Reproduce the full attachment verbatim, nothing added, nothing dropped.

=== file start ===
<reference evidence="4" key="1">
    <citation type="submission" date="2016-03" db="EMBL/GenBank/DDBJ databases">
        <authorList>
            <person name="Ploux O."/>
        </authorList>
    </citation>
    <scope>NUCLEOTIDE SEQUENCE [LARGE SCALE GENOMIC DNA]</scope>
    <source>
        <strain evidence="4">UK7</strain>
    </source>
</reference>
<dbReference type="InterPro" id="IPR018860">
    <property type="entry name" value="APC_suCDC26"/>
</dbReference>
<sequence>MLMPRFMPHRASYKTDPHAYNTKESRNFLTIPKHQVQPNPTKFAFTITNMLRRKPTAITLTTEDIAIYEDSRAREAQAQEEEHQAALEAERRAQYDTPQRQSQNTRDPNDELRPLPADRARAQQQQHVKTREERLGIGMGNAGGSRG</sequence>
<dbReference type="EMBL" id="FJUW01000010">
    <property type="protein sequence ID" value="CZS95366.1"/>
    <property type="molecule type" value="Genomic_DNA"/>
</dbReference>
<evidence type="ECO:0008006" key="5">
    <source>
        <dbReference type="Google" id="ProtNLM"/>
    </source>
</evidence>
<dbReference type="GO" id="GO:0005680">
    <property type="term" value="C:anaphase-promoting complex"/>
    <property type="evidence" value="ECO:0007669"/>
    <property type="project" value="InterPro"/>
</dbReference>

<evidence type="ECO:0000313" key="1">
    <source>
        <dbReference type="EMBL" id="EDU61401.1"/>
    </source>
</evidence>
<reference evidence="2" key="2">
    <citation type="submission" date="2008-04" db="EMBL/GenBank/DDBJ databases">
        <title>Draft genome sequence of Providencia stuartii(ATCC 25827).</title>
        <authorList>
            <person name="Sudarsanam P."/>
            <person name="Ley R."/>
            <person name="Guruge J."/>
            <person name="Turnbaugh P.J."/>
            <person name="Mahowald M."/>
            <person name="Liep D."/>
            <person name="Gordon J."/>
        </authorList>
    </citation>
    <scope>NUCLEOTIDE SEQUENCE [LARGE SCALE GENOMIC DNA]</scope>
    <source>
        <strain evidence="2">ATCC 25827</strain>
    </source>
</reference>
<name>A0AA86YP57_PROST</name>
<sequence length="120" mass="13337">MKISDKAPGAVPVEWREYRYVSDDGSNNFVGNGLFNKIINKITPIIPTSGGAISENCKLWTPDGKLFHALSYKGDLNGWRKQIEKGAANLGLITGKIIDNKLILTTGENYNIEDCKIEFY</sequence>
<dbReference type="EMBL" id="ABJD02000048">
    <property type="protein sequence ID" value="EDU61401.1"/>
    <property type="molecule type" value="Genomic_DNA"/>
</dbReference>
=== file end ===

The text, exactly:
<reference evidence="4" key="1">
    <citation type="submission" date="2016-03" db="EMBL/GenBank/DDBJ databases">
        <authorList>
            <person name="Ploux O."/>
        </authorList>
    </citation>
    <scope>NUCLEOTIDE SEQUENCE [LARGE SCALE GENOMIC DNA]</scope>
    <source>
        <strain evidence="4">UK7</strain>
    </source>
</reference>
<dbReference type="InterPro" id="IPR018860">
    <property type="entry name" value="APC_suCDC26"/>
</dbReference>
<sequence>MLMPRFMPHRASYKTDPHAYNTKESRNFLTIPKHQVQPNPTKFAFTITNMLRRKPTAITLTTEDIAIYEDSRAREAQAQEEEHQAALEAERRAQYDTPQRQSQNTRDPNDELRPLPADRARAQQQQHVKTREERLGIGMGNAGGSRG</sequence>
<dbReference type="EMBL" id="FJUW01000010">
    <property type="protein sequence ID" value="CZS95366.1"/>
    <property type="molecule type" value="Genomic_DNA"/>
</dbReference>
<evidence type="ECO:0008006" key="5">
    <source>
        <dbReference type="Google" id="ProtNLM"/>
    </source>
</evidence>
<dbReference type="GO" id="GO:0005680">
    <property type="term" value="C:anaphase-promoting complex"/>
    <property type="evidence" value="ECO:0007669"/>
    <property type="project" value="InterPro"/>
</dbReference>

<evidence type="ECO:0000313" key="1">
    <source>
        <dbReference type="EMBL" id="EDU61401.1"/>
    </source>
</evidence>
<reference evidence="2" key="2">
    <citation type="submission" date="2008-04" db="EMBL/GenBank/DDBJ databases">
        <title>Draft genome sequence of Providencia stuartii(ATCC 25827).</title>
        <authorList>
            <person name="Sudarsanam P."/>
            <person name="Ley R."/>
            <person name="Guruge J."/>
            <person name="Turnbaugh P.J."/>
            <person name="Mahowald M."/>
            <person name="Liep D."/>
            <person name="Gordon J."/>
        </authorList>
    </citation>
    <scope>NUCLEOTIDE SEQUENCE [LARGE SCALE GENOMIC DNA]</scope>
    <source>
        <strain evidence="2">ATCC 25827</strain>
    </source>
</reference>
<name>A0AA86YP57_PROST</name>
<sequence length="120" mass="13337">MKISDKAPGAVPVEWREYRYVSDDGSNNFVGNGLFNKIINKITPIIPTSGGAISENCKLWTPDGKLFHALSYKGDLNGWRKQIEKGAANLGLITGKIIDNKLILTTGENYNIEDCKIEFY</sequence>
<dbReference type="EMBL" id="ABJD02000048">
    <property type="protein sequence ID" value="EDU61401.1"/>
    <property type="molecule type" value="Genomic_DNA"/>
</dbReference>